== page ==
Recruiting Using Metrics and Objectives

Steve Lowisz
The following is adapted from Recruiting Sucks… But it Doesn’t Have To: Breaking Through the Myths That Got Us Here.

As recruiters, we want hiring managers to select from the candidates we put in front of them. But what if they end up with the best of the worst because the role wasn’t clearly defined? They compare among who they have in front of them because they need to fill the role, instead of comparing each candidate to a minimum standard!

I’ve had leaders admit to me that they’ve made hires who probably didn’t meet the bar, but they hired them anyway because that’s all that was put in front of them.

Minimum standards are a must.

I believe that in recruiting, there should always be a minimum standard that a candidate must meet in order for us to present them to a hiring manager. This way, there is a much higher probability that every submittal is a quality candidate and actually fits the hiring manager’s needs. It’s how we can ensure that we are on the same page as their expectations.

So, how do we set this minimum standard?

We need to begin by defining this standard during initial intake with the hiring manager. Oftentimes they haven’t considered specific measurable objectives that will be expected from a new hire. Which means that a lot of our candidate selections are left up to instinct.

Without specific accountabilities, how will we really know what expectations a candidate will need to meet?

Getting a clear picture from day one about ALL the details of a role will result in a lot less surprises and disappointment down the road. You’ll be able to rate a potential candidate’s capabilities and experiences against the minimum standard.

We need to have a quality and performance-centered mindset.

Every single employee in an organization should have clear, measurable objectives. Unfortunately, most companies do not do this. We need to encourage our hiring managers to figure out the key performance indicators, how we’re going to measure that performance, and how often.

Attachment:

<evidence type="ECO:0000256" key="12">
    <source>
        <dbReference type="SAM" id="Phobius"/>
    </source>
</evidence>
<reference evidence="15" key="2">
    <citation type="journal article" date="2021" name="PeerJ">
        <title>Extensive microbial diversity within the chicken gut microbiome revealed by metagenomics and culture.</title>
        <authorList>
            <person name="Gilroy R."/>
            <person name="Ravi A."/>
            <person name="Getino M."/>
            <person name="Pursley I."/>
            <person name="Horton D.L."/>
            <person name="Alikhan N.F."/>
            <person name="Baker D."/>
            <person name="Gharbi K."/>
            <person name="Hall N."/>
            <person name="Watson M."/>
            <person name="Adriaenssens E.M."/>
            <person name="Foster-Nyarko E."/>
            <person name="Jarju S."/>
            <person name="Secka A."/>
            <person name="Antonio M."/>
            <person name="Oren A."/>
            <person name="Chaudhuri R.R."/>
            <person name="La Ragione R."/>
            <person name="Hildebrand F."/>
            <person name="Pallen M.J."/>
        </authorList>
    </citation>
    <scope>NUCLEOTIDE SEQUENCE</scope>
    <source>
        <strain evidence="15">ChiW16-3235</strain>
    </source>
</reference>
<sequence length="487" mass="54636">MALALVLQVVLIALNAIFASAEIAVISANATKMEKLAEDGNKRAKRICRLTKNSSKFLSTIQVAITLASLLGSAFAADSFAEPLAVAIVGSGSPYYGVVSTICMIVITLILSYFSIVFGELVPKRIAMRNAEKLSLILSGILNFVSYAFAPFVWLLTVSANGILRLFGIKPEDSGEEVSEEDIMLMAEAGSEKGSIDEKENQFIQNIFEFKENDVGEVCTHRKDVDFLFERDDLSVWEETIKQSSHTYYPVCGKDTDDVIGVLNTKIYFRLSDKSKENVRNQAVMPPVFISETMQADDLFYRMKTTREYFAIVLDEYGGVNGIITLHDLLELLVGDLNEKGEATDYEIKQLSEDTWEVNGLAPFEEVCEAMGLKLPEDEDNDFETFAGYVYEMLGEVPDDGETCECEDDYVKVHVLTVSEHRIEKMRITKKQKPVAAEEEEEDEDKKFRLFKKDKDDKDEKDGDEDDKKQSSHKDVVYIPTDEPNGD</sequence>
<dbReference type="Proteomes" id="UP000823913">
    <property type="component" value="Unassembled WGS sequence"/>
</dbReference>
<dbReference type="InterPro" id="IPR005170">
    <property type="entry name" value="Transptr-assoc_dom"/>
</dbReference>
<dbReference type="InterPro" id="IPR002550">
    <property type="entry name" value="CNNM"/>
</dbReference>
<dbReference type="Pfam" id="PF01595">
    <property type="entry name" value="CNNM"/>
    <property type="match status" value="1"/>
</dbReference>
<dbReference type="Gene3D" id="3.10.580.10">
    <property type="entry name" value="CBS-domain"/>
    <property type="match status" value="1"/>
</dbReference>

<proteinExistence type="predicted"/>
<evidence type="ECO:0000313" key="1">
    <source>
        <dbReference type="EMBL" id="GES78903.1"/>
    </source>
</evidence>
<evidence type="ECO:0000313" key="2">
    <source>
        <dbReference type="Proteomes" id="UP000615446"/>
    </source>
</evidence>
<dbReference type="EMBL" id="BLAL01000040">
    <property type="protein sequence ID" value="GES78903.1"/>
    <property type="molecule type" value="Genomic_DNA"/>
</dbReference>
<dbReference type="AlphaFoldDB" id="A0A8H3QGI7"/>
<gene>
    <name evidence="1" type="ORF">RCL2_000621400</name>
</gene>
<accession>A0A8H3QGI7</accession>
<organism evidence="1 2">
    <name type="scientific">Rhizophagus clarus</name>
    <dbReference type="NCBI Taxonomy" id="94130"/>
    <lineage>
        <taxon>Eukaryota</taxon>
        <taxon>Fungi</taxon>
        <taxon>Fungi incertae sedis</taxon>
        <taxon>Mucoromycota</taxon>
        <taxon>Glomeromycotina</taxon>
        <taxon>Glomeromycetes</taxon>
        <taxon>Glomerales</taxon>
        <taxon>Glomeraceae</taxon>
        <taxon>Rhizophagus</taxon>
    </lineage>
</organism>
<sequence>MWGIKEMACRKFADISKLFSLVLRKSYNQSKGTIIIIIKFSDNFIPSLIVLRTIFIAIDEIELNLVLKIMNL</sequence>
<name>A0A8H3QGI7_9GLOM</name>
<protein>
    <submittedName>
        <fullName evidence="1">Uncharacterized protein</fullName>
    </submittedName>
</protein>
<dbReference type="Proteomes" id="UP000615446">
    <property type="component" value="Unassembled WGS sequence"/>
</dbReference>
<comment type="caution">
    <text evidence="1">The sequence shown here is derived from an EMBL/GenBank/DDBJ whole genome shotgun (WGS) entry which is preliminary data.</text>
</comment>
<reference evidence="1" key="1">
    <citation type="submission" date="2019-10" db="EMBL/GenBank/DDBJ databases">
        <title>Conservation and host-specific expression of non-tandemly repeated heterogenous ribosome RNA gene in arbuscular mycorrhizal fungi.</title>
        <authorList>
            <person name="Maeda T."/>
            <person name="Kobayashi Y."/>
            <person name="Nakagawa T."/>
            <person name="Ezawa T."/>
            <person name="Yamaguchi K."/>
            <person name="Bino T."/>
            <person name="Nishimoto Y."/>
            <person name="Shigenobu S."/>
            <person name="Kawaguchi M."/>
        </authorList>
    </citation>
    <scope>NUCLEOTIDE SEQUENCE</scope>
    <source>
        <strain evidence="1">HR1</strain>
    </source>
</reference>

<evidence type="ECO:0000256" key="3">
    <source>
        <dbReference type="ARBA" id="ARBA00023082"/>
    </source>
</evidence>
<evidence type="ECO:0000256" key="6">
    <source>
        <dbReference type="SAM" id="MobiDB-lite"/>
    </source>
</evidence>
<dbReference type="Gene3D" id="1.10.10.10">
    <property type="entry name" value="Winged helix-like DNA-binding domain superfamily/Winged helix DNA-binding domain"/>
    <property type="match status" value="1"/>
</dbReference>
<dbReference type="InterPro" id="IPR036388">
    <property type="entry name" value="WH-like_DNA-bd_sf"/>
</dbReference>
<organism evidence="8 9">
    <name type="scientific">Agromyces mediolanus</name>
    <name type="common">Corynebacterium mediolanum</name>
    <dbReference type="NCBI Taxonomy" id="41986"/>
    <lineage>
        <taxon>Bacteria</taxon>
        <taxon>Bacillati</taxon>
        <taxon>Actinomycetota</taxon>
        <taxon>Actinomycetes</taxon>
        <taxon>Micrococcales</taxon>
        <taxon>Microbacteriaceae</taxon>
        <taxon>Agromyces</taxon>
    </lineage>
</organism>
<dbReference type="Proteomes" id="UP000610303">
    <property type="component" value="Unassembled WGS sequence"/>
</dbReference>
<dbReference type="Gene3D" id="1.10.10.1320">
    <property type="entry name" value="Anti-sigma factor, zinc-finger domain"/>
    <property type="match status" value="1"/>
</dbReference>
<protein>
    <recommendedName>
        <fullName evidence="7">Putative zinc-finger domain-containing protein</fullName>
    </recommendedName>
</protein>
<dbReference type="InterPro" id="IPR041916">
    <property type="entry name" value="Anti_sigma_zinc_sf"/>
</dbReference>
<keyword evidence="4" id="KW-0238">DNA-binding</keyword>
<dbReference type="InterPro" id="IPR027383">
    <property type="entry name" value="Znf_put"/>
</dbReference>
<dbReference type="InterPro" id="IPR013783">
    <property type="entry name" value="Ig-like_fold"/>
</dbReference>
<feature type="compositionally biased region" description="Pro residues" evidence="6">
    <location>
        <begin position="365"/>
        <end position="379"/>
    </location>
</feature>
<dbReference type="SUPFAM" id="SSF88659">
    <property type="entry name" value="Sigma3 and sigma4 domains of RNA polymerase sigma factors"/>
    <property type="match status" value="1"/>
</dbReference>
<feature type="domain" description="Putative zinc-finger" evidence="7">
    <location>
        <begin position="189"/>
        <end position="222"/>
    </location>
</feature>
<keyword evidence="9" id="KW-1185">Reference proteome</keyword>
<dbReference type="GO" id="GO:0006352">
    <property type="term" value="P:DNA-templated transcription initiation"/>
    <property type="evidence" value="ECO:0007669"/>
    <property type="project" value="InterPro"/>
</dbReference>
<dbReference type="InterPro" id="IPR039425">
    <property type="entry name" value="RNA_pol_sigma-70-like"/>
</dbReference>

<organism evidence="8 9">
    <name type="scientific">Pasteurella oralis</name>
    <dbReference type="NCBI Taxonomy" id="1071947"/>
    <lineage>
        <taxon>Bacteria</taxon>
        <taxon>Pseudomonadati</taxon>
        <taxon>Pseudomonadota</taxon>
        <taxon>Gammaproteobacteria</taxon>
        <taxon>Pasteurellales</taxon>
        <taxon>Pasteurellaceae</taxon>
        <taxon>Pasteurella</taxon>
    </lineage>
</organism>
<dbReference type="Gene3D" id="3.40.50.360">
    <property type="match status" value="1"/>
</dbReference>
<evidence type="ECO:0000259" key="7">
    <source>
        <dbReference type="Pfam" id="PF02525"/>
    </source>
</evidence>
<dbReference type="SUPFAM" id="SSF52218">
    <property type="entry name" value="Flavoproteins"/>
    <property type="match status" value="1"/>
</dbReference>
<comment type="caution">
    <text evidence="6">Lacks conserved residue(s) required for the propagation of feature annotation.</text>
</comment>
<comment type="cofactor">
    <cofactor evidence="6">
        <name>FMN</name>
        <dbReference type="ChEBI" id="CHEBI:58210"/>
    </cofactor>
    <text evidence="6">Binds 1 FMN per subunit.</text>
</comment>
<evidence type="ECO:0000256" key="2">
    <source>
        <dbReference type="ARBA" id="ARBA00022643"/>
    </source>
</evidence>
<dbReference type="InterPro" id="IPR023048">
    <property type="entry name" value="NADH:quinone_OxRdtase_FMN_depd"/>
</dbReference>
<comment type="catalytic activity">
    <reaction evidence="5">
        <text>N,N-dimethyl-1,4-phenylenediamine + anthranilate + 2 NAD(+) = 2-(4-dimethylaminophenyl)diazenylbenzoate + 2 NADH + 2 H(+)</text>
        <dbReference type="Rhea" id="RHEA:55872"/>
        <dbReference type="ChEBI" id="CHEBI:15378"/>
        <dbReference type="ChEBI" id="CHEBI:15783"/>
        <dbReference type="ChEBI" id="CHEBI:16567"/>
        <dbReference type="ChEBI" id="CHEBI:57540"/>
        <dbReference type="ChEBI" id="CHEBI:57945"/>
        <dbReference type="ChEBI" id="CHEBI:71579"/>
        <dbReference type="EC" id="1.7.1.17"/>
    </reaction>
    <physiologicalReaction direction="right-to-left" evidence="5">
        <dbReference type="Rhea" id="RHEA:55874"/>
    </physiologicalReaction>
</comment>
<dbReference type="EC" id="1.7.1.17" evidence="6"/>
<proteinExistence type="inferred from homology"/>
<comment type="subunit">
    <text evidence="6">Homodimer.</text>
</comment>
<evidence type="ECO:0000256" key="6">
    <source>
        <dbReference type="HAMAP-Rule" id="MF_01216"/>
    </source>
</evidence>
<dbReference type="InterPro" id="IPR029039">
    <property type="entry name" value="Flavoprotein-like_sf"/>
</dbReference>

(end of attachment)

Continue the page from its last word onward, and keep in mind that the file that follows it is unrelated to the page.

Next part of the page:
Deciding if a candidate is good or bad is not so black and white.

It’s about if a candidate is good or bad for a particular position, a particular manager, a particular company, etc. What one company would consider a good candidate may not be true for another. It’s important not to make assumptions or generalize the type of candidates we think are needed for certain positions for different people.

Defining a minimum standard for every job that you recruit for will help you exponentially in the search for candidates.

Let’s embrace the fact that as recruiters, we have the power to make or break a company based on the candidates we put in front of them. Make sure you’re submitting the best of the best!


To learn more about the issues that are holding us back in recruiting and how we should do things differently, don’t forget to check out my book: Recruiting Sucks… But it Doesn’t Have ToGet your copy on Amazon today by clicking right here!